For a whole week this month we were blessed with a fog that brought the rains at last, and a welcome drop in temperature from a high of 35°C (100°F). The night sky was rent asunder by forked lightning and the thunder rumbled like rolling stones across the desert floor. The afternoon winds soothed our brows and the sand was pitted with the craters caused by the falling rain, creating a lunar landscape in miniature. Fog, wind and rain – perhaps not the weather that everyone would wish for but here in Damaraland, so-called bad weather means life, another year that the rains have not failed, and that there will be water and food for the wildlife.
With the coming of the rains, the desert-adapted elephants have started to move out of the riverbeds and further afield, into the mountains, meaning that we have been taking full-day excursions to track them down. But it has been worth it, with the largest sighting being that of a herd of ten elephants with three calves. For the youngsters there is much to learn; some of our guests enjoyed a delightful sighting of a mother teaching her young calf how to peel nutritious bark from a tree.
Three pairs of rare animals proved to be the highlights this month: two healthy cheetah spotted in the riverbed, a pair of nocturnal brown hyaena unconcernedly going about their business, and lastly two young bull rhino. The first of these was startled by the appearance of humans and moved off, but careful driving by the guides allowed guests to have a wonderful close encounter with the second of these magnificent beasts.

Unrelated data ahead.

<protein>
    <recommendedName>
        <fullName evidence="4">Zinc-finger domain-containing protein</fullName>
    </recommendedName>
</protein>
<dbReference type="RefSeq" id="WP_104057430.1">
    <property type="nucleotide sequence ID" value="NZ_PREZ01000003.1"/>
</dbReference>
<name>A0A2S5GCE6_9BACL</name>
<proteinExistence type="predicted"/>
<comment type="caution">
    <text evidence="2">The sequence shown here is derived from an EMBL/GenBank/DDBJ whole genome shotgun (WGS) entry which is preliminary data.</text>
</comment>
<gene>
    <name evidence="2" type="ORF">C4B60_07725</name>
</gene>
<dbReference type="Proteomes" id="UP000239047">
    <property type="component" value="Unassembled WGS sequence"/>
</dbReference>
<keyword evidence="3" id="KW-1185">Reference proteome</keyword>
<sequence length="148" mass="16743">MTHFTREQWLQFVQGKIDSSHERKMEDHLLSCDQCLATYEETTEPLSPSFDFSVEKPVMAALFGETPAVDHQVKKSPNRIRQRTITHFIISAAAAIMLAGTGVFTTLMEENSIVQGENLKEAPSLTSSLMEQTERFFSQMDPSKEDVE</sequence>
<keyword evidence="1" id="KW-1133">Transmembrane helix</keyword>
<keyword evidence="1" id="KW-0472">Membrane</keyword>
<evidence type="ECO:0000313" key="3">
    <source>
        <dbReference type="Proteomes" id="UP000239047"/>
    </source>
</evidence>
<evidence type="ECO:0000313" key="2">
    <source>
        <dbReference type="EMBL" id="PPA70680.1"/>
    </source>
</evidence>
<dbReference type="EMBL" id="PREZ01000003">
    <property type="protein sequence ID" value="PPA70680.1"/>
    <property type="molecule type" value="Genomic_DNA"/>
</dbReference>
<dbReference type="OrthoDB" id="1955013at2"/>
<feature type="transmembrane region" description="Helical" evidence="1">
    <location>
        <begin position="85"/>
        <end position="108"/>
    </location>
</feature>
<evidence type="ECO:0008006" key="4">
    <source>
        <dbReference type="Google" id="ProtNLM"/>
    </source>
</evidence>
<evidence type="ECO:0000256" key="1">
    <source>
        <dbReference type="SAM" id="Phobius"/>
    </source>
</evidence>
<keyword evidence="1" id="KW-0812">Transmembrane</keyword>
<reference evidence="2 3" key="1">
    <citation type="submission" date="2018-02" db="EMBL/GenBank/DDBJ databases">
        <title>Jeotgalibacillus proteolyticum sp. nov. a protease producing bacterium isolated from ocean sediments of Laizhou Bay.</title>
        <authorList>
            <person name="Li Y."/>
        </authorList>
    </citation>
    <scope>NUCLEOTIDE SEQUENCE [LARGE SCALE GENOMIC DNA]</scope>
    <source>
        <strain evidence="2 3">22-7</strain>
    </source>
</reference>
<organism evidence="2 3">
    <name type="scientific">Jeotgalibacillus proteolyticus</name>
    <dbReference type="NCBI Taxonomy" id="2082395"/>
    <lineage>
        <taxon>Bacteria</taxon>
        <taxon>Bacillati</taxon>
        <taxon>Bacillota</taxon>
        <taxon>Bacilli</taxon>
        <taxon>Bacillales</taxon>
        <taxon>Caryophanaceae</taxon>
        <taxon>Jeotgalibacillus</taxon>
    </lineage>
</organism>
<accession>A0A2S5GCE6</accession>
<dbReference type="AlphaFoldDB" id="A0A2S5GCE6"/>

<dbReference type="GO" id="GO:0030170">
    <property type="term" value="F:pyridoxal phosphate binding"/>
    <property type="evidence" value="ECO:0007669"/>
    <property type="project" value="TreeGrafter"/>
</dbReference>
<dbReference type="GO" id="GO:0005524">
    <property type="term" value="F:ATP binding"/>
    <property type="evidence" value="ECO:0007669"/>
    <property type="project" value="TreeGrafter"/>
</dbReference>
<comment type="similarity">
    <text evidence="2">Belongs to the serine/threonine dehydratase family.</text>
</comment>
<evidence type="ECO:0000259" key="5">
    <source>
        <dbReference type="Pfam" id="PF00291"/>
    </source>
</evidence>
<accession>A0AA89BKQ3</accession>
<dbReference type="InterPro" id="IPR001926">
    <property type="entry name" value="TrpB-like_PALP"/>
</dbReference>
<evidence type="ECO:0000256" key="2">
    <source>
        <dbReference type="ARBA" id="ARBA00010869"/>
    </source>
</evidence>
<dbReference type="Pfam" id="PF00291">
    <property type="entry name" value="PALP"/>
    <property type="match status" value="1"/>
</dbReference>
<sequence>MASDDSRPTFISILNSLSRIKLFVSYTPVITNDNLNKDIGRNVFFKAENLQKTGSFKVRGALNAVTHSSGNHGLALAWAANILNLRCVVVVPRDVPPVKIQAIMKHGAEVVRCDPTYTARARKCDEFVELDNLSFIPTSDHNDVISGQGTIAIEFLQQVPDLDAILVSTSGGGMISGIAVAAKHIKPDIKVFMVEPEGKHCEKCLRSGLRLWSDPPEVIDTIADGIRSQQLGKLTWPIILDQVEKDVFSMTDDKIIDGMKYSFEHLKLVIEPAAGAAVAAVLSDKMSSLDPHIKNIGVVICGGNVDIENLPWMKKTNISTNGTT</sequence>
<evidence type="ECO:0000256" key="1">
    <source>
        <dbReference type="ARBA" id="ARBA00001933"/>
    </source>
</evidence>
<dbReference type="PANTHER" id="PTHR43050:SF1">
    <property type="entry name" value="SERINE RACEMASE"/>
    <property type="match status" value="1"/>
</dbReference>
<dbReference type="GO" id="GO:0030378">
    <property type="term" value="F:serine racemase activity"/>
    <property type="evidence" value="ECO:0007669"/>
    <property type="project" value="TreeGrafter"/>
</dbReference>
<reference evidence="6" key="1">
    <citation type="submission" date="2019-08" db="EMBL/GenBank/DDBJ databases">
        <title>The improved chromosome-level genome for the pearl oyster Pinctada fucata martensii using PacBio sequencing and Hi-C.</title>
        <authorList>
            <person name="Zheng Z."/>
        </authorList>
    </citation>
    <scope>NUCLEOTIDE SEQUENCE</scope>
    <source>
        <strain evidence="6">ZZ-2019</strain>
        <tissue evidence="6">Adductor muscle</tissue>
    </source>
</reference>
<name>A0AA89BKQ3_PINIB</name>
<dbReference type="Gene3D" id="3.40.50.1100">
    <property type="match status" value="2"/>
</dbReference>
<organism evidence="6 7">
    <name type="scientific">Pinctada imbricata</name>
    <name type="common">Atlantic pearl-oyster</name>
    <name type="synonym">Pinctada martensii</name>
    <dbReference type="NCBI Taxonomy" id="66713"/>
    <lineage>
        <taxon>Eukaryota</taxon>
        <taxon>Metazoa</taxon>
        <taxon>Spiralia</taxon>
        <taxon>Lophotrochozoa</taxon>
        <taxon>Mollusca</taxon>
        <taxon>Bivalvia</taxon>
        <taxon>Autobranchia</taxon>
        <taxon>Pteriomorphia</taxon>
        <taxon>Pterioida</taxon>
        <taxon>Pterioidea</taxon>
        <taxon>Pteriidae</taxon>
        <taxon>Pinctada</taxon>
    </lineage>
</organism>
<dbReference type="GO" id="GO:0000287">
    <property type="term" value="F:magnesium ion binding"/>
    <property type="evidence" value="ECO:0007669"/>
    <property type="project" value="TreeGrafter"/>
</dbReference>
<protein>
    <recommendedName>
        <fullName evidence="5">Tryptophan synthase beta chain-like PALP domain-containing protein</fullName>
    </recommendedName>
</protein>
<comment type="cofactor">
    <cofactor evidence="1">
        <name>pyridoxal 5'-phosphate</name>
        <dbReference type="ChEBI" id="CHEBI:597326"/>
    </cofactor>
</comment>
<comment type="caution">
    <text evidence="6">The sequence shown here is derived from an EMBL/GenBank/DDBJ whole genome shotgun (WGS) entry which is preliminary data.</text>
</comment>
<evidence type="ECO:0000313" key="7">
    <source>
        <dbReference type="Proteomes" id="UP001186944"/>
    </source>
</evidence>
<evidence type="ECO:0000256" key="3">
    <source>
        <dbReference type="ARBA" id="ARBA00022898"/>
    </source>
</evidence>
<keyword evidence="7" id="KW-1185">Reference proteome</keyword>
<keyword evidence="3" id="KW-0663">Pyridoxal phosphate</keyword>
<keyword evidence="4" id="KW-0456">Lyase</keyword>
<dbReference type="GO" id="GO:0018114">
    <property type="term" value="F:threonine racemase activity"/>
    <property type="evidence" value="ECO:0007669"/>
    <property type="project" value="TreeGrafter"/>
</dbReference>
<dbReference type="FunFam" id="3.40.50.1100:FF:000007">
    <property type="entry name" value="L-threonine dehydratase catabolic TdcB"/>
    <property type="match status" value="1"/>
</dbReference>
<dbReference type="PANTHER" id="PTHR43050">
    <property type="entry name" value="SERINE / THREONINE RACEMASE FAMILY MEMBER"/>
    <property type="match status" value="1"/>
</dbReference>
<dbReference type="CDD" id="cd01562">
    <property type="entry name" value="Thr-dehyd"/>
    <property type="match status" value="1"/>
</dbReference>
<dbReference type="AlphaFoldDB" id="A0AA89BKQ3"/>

We have also seen gemsbok, springbok, kudu, steenbok, ostrich, Hartmann’s mountain zebra, black-backed jackal, giraffe, and even scorpions.
And of course it is not just mammals we share Damaraland with: keen birdwatchers were able to spot the rare mouse form of the mountain chat, and also sabota lark, black-chested snake-eagle and Benguela long-billed lark.
While we may have had some life-giving rain in February, most days were notable for long hours of sunshine which makes our camp a perfect candidate for solar energy. Technicians visited Damaraland Camp during February to scientifically assess the potential and we are confident that once the additional panels have been installed, we will be able to further reduce our generator usage, and enjoy Damaraland Camp with an even lighter footprint as with our guests we explore this wonderful, unique corner of Africa.
“The genuine care, concern and attentiveness left us breathless” Morwenna & Simon
“I would recommend the camp based on the high quality and carry service/staff” Caryln
“The room was stunning, the service was perfect” Arnaud & Laehhè
“Loved the bush lunch in the riverbed!!” Court
In Camp this month
We were very happy to welcome Thereza from Desert Rhino Camp who joined us during February and we wished Sima well as he embarked on a new adventure as a lecturer at Windhoek Polytechnic.
Managers: Maggie, Helen, Willem, Alfonso, Sima, Thereza
Guides: Charles, Emanual, Dawid, Epi